Kevin Blissett: Out of the Cave

Leadership, Classroom 2.0, Curriculum, China

Our Current Reality

Nice cartoon below reflecting contemporary communication. Hat tip: Mashable



April 20, 2009 Posted by | Uncategorized | Leave a comment

The Sad State of Medical Care in China

The chances of getting top notch medical care throughout most of China are not high. I know this because I have lived in three different provinces with my family, and we have received one missed diagnosis or treatment after another, particularly here in Xi’an, a city of more than six million. I have had to become my own family doctor to a great degree; moreover, I consistently hear from other foreigners living here in China about similar experiences with shoddy healthcare.

To illustrate the point, a couple of years ago my son had walking pneumonia, which was properly diagnosed via a blood test. My three-year-old was prescribed a medication which is ineffective against this type of pneumonia. I got online and investigated many sources indicating that he should be on Azithromax. I went back the hospital and told them they had misprescribed the medication, and they consented to put my son on Azithromax; however, they insisted that he take the medication in three courses. ALL of the literature on Azithromax says it should be taken in one course over five days…period. I kept my son on one course of the medication, and he was fine by the end of the week. Scary! This type of treatment has been repeated on several occasions. (Doctors here could not even read an x-ray which clearly indicated that my wife’s foot was broken. We got confirmation in the Philippines, of all places.)

One of our teachers  recently had to have an emergency appendectomy, and the doctors almost killed him. He was evacuated to Australia and his doctors there were absolutely astonished at the incompetent care he had received.

As poor as the care is for patients not having life threatening illnesses, the chances of getting proper care if you have AIDS or hepatitis are close to nil, as is evident here.

Lingling had a long history of being ill. From infancy, she suffered colds and fevers, but when her mother took her to the county hospital, doctors would invariably prescribe some medicine and then shoo mother and daughter away, insisting there was nothing wrong with her.

But when Lingling contracted a fever two years ago, Wang Yuehong decided something had to be done and took her daughter to a larger hospital in Xi’an, in nearby Shaanxi province. Tests immediately confirmed the doctor’s suspicion: Lingling was HIV-positive. Ms Wang said she had never heard the word Aids before.

Doctors determined that Lingling had been infected from a contaminated blood transfusion given to her at her county hospital when she was 18 months old, the same hospital that insisted there was nothing seriously wrong with her. 

My family has decided that any serious illness will not be treated here in China, unless stabilization is needed before being evacuated to Hong Kong. In the meantime the government has vowed to make healthcare a priority, though I’m not holding my breath.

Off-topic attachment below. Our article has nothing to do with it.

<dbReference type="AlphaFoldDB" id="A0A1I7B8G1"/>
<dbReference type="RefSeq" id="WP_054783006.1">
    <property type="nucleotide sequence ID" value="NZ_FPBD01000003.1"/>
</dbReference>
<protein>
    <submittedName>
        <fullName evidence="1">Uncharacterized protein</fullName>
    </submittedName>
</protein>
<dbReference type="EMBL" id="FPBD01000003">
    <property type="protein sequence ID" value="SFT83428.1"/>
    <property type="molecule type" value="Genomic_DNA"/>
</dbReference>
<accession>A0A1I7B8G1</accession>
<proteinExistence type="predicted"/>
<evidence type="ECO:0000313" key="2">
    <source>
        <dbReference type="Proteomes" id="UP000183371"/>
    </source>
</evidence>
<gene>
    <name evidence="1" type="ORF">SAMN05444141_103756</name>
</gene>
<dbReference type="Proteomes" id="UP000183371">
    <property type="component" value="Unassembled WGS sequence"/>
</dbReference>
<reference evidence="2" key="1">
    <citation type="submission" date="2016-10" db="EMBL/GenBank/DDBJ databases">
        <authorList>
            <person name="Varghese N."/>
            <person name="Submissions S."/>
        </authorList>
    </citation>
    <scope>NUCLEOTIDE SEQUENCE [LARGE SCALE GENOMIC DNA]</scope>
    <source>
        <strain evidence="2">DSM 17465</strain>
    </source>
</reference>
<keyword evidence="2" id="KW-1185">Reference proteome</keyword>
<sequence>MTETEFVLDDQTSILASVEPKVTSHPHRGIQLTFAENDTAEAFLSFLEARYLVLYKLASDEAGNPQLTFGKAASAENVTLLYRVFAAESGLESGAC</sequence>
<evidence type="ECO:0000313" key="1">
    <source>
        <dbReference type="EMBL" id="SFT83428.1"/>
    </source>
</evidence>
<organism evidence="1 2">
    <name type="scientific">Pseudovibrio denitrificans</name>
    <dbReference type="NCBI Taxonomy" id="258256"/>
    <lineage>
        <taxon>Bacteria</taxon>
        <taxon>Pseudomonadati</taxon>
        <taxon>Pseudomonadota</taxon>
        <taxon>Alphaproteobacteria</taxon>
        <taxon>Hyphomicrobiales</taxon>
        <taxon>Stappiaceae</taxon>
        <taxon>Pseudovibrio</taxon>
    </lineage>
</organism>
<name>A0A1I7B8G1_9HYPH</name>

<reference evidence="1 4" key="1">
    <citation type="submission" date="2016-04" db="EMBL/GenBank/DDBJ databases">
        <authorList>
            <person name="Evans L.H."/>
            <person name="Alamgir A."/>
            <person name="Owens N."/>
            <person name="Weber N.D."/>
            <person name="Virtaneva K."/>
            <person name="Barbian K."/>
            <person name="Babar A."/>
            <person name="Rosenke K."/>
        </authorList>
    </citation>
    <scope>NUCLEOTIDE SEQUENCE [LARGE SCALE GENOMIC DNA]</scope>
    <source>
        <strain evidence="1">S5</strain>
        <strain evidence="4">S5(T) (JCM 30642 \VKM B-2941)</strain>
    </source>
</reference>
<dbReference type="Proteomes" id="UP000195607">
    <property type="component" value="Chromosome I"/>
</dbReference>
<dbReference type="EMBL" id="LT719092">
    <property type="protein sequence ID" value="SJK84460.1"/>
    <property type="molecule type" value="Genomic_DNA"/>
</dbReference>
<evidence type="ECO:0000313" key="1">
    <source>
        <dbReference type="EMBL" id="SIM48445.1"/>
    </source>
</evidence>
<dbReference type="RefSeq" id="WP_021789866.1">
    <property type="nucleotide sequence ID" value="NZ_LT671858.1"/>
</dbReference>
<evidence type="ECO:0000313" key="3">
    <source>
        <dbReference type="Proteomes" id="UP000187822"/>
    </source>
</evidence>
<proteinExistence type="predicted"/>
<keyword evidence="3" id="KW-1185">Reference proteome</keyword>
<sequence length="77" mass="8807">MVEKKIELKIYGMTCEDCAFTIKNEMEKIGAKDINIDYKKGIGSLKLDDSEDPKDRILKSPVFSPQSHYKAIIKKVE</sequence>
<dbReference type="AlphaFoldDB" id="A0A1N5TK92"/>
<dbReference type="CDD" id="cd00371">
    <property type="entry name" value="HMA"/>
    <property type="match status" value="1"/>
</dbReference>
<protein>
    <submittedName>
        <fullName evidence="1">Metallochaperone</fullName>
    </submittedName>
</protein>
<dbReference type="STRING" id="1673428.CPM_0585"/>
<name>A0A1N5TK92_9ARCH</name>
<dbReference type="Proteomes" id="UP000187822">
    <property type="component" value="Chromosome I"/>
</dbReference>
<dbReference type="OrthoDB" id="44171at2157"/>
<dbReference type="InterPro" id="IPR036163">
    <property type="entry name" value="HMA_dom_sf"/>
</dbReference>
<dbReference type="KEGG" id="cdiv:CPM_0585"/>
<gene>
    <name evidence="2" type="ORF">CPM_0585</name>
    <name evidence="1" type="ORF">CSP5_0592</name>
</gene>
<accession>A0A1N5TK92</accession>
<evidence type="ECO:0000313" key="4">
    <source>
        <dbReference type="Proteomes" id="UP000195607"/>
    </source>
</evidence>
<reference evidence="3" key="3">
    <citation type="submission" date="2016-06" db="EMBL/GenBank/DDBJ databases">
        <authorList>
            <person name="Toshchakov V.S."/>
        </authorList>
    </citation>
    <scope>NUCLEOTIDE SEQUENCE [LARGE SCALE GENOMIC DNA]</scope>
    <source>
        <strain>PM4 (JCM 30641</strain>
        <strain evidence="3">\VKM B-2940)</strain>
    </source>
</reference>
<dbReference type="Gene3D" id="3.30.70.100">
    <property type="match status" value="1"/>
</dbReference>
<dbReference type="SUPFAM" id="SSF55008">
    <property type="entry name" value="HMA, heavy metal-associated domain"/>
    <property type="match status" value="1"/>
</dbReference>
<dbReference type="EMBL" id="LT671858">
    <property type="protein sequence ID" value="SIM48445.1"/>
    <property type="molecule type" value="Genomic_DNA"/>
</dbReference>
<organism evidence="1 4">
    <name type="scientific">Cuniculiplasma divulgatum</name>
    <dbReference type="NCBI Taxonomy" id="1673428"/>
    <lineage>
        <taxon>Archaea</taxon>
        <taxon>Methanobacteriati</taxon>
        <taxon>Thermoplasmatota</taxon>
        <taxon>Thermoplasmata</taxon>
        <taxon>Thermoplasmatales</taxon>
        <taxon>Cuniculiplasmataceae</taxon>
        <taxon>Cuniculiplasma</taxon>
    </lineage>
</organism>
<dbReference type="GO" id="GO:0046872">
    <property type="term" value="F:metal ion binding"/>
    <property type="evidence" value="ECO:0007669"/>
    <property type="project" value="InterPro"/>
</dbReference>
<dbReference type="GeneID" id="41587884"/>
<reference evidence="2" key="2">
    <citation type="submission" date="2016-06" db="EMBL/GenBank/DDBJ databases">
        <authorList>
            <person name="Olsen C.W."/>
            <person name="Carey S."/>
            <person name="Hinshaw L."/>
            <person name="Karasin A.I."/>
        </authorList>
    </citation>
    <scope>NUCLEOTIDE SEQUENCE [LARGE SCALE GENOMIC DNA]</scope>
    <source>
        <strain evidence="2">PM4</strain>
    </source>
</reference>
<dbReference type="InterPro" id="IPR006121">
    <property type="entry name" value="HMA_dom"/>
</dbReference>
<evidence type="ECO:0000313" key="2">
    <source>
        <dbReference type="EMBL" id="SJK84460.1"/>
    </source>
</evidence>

April 20, 2009 Posted by | Uncategorized | Leave a comment

Facing Our Fears

denialOne of the hard lessons I had to learn as an inexperienced administrator was that I could not be paralyzed by fear in hearing bad news, nor should I avoid bearers of it. Some of us have the tendency to put our heads in the sand or work behind the scenes to correct bad news without facing those who may have negative opinions. This tactic doesn’t work. As this entry from Franklin-Covey points out, the bad news remains whether one acknowledges it or not so it is better to meet it head on, let folks know you understand their concerns, and work like a demon to correct the impression. From the blog post:

 We all can take advantage of the current economic uncertainty by contacting our most important stakeholders and looking for opportunities to grow our trust account with them. Many people are frozen and afraid to call their customers and other key stakeholders for fear of hearing bad news.  Guess what? The bad news is there whether or not you hear it. Much better to confront reality and give your customer a listening outlet to discuss challenges and feel understood than to abandon the relationship during difficult times. Now is the time to over-communicate with your customers and other key stakeholders. Give them someone they can trust by behaving in ways that inspire trust. 

Read more here.

April 20, 2009 Posted by | principal | Leave a comment

UK Teachers: “Phew!”

So the UK’s Secretary of State for Children, Schools and Families, Ed Balls, assures a teachers’ group the the recent revamping of the national curriculum will not forgo inspiring the nation’s children with a strong dose of history so that it can include skills related to Twitter and other social media. Well, isn’t that special!

First of all, any school curriculum that does not adequately include teaching learners about the past is no curriculum, in my mind. Moreover, as I’ve been pushing since day one on this blog here and here, it shouldn’t be an either/or proposition. History and the other core subjects are essential; and so is teaching students the skills they need in today’s world. There is time enough for a skilled teacher to fit them both in.

April 20, 2009 Posted by | social media, twitter | Leave a comment